Blue Boy

   There’s something wrong with him, my father said. Look at him. Something’s not right. Something happened to him. He’s sick. All he thinks about is writing. That’s all he thinks about. He is blue.

   Even though I wasn’t there, I heard my father. And took perverse pride in what he said about me. All I thought about was writing. I was sick. I was blue.

   This meant I had gone over to the other side. Completely. I had gone and was not coming back. The tether had been cut. I was now completely possessed by my demon-lover, Writing. She wouldn’t let me go. I wouldn’t let her go. There was symbiotic clinging. Desperate, clawing need.

   My father was right. Something had gone out of me. Something vital. And it wasn’t coming back.

   I took a job at Duane Reade. No one told me what my duties were. I just started doing stuff. Mostly I moved items around on the shelves, trying to look busy. That, and I dusted the shelves. Somehow I was in possession of a feather duster.

   While I was dusting, the store manager asked me if I could work tomorrow night. I gave it some thought. I tried to think of reasons why I couldn’t work tomorrow night, but just wound up saying—I’m not interested in your offer. The store manager’s thin dark severe eyebrows jumped to the middle of her forehead. Do you even want this job, she asked me.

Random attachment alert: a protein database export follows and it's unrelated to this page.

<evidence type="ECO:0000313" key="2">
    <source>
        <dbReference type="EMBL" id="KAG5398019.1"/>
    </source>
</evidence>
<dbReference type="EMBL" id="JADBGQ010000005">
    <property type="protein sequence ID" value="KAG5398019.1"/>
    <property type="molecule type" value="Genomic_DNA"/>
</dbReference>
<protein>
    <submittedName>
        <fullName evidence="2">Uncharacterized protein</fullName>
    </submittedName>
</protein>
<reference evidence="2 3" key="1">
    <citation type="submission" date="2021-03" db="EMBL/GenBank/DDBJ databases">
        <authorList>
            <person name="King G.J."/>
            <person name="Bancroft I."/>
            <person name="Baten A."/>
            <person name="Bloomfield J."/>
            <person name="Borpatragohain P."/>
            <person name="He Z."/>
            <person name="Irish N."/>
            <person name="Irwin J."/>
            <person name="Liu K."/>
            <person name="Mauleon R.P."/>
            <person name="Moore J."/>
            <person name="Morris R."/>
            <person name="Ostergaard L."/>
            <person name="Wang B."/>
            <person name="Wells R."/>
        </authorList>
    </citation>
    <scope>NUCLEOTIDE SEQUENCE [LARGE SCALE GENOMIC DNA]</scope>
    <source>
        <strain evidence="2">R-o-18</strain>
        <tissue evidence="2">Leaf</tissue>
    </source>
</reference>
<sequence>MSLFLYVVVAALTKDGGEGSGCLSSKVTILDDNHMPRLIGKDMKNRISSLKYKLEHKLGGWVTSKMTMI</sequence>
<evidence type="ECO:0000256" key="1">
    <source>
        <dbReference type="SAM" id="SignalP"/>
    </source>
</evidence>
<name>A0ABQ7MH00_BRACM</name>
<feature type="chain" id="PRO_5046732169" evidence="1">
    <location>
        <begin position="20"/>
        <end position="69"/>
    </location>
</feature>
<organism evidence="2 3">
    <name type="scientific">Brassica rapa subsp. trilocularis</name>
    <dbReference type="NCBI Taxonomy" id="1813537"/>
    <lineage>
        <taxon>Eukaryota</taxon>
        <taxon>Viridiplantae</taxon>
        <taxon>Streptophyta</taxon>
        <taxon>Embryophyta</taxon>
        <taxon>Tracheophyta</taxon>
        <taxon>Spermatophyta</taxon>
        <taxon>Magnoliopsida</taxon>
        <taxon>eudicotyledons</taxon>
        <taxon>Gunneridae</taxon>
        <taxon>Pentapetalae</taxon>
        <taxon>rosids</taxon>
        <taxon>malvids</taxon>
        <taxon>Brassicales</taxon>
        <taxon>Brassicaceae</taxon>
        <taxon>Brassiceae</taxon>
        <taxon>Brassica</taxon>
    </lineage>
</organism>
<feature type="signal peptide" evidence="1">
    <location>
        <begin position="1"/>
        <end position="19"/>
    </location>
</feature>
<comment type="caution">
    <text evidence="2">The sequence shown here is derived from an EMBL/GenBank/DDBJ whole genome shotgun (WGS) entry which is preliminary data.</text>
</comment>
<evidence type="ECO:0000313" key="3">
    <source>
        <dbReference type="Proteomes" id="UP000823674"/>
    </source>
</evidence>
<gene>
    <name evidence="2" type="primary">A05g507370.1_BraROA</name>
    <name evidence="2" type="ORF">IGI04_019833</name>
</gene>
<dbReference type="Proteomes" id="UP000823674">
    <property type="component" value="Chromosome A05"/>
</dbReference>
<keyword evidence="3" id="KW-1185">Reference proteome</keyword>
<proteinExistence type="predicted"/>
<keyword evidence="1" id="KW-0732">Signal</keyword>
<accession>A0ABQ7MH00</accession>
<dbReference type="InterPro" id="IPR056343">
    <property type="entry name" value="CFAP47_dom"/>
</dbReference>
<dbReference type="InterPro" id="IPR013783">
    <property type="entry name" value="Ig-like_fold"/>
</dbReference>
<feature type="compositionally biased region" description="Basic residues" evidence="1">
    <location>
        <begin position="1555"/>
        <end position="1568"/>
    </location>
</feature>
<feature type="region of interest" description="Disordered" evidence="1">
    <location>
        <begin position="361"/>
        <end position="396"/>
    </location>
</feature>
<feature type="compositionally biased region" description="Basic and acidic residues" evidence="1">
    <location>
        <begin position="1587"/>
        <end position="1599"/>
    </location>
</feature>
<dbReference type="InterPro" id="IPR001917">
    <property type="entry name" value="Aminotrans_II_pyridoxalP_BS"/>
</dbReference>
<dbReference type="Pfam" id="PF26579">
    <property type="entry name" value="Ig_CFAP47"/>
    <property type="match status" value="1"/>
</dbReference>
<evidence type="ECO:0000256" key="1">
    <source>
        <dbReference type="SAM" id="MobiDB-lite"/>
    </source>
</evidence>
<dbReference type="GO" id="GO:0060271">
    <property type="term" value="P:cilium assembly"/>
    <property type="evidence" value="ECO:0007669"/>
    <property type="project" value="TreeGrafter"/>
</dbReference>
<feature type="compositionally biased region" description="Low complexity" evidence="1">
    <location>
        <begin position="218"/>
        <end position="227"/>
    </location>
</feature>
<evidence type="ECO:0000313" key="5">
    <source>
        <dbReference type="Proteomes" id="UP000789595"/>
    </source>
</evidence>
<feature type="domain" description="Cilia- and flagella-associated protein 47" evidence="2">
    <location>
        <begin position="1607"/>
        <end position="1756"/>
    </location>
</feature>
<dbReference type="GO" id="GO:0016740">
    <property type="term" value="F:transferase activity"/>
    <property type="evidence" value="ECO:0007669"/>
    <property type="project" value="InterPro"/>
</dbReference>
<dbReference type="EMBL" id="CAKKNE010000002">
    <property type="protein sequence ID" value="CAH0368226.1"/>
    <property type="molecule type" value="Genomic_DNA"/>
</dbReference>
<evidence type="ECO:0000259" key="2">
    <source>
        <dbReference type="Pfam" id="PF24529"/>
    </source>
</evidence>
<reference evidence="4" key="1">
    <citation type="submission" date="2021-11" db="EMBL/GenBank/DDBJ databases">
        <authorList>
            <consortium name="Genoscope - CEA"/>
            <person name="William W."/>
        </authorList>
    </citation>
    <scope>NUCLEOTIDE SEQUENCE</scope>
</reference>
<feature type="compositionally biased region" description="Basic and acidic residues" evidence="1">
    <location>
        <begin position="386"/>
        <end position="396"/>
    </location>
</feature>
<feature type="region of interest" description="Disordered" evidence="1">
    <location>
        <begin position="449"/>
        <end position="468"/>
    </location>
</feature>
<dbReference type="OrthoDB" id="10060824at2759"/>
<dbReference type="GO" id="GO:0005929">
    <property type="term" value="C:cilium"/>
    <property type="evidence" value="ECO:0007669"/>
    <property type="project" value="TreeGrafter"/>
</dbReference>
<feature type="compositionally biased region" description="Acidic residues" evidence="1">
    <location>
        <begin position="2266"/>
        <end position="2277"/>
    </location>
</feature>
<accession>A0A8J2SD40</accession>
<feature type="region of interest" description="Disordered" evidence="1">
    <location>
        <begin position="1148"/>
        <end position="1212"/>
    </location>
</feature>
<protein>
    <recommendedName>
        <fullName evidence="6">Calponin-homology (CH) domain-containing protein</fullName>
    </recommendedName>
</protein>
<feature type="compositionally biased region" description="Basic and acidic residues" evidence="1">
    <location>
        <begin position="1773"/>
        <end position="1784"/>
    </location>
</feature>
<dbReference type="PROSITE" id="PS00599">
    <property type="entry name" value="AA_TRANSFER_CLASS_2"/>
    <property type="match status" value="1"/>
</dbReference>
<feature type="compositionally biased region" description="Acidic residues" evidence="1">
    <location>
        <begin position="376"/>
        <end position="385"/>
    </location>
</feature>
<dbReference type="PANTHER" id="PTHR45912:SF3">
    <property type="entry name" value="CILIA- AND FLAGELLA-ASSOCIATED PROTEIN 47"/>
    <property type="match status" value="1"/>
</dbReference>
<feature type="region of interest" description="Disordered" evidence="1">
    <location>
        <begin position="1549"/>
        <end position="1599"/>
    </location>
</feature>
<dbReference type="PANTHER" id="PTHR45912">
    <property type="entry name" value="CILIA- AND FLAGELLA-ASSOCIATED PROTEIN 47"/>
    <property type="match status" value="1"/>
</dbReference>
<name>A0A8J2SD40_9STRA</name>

I gave it some thought. Yes, I said, but only on a part-time trial basis. Maybe a couple of days a week. We’ll see how it goes.

   The store manager nodded curtly and walked away. How could she fire me? I couldn’t even remember having been hired. What was I doing at Duane Reade dusting shelves and reorganizing their inventory?

   At one point, I stopped working and stepped outside through the back door. There was a breathtaking nightline view of the city. Everything was lit up, with a resplendence that evoked the nostalgia of old movies. It was New York, through a Hollywood lens, in the 1930s or 40s.

   My heart went out to that city, but the rest of me returned to Duane Reade. I picked up my feather duster and went back to work. I knew that I was between worlds. A decision would have to be made soon.

About John Biscello

Originally from Brooklyn, NY, writer, poet, performer, and playwright, John Biscello, has lived in the high-desert grunge-wonderland of Taos, New Mexico since 2001. He is the author of four novels, Broken Land, a Brooklyn Tale, Raking the Dust, Nocturne Variations, and No Man’s Brooklyn; a collection of stories, Freeze Tag, two poetry collections, Arclight and Moonglow on Mercy Street; and a fable, The Jackdaw and the Doll, illustrated by Izumi Yokoyama. He also adapted classic fables, which were paired with the vintage illustrations of artist, Paul Bransom, for the collection: Once Upon a Time, Classic Fables Reimagined. His produced, full-length plays include: LOBSTERS ON ICE, ADAGIO FOR STRAYS, THE BEST MEDICINE, ZEITGEIST, U.S.A., and WEREWOLVES DON’T WALTZ.
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